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Hand-painted reproduction of Giacometti's paintings

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Hand-painted reproduction of Giacometti's paintings

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Giacometti's work in the 1930s is probably the most important contribution to surrealist sculpture. In an effort to explore themes derived from Freudian psychoanalysis, such as sexuality, obsession, and trauma, he developed a variety of different sculptural objects. Some have been influenced by primitive art, but perhaps the most striking are those that resemble games, toys, and architectural models. They almost entice the viewer to physically interact with them, a very radical idea at the time.

In the late 1930s, Giacometti abandoned abstraction and surrealism, becoming more interested in how to represent the human figure in a convincing illusion of real space. He wanted to portray figures in a way that captured a palpable sense of spatial distance, so that we as viewers could share the artist's sense of distance from his model or the encounter that inspired the 'work. The solution he came up with was to reduce the subjects to the thinnest proportions possible.

Giacometti's post-war achievement - finding a language through which to represent the figure in real space - impressed many writers of the time who were interested in phenomenology and existentialism. Both of these philosophies contained ideas about self-awareness and our relationships with other human beings, and Giacometti's art was believed to powerfully capture the tone of melancholy, alienation, and loneliness that these ideas suggested.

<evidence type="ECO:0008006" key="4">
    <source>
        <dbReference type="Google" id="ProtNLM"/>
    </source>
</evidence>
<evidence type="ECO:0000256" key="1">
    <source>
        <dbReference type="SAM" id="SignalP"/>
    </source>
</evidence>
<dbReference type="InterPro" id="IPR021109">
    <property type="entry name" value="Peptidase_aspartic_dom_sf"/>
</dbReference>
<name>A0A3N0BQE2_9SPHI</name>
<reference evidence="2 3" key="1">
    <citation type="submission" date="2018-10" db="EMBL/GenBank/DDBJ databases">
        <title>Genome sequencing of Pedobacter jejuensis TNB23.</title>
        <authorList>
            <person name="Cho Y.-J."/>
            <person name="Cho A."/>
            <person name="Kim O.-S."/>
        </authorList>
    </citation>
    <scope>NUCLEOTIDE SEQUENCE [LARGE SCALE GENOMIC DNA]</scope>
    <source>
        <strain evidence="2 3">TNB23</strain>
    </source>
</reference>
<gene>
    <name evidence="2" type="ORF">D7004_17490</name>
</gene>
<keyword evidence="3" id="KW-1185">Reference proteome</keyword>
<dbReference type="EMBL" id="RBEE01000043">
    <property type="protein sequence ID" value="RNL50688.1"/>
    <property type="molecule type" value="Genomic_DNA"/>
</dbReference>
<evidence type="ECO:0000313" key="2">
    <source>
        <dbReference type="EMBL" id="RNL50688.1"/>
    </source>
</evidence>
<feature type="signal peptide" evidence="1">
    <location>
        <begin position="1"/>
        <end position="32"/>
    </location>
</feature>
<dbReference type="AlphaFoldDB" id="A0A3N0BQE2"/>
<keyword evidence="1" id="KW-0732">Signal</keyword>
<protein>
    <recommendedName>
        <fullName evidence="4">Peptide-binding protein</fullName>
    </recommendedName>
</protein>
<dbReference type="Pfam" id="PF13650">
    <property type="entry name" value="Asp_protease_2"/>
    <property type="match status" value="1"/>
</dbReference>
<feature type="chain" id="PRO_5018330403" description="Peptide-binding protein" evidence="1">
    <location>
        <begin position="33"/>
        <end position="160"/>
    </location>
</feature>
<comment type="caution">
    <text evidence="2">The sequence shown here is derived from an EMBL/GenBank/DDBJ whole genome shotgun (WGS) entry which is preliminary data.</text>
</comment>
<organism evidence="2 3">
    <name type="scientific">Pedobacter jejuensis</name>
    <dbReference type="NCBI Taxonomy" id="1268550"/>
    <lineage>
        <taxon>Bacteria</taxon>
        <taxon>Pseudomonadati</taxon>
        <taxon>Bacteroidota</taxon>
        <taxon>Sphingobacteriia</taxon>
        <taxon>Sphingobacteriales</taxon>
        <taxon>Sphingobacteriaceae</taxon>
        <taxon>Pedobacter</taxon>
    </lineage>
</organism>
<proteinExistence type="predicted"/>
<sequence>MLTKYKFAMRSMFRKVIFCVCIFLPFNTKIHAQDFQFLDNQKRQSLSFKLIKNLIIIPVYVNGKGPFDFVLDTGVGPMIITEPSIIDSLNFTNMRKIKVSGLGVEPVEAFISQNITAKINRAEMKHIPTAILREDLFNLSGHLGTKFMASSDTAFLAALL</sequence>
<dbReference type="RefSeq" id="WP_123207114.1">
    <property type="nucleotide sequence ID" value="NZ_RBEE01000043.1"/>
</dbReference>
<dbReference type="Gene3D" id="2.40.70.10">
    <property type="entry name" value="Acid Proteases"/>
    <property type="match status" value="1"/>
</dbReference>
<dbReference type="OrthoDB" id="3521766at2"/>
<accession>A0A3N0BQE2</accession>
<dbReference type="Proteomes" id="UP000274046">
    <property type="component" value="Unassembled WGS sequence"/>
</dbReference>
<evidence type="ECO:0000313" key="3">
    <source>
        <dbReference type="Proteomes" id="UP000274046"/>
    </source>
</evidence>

Although the 1950s art world in Europe and the United States was dominated by abstract painting, Giacometti's figurative sculpture became a hugely influential model for how the human figure might return to art. . His characters represented human beings alone in the world, withdrawn and unable to communicate with their peers, despite their overwhelming desire to reach out.


Giacometti's style

Alberto Giacometti's remarkable career traces the changing enthusiasms of European art before and after World War II. As a surrealist in the 1930s, he designed innovative sculptural forms, sometimes reminiscent of toys and games. And as a postwar existentialist, he led the way in creating a style that encapsulated philosophy's interests in perception, alienation, and anxiety. Although his production spans painting and drawing, the Swiss-born, Paris-based artist is best known for his sculpture. And he is perhaps best known for his figurative work, which helped make the motif of the suffering human figure a popular symbol of post-war trauma.

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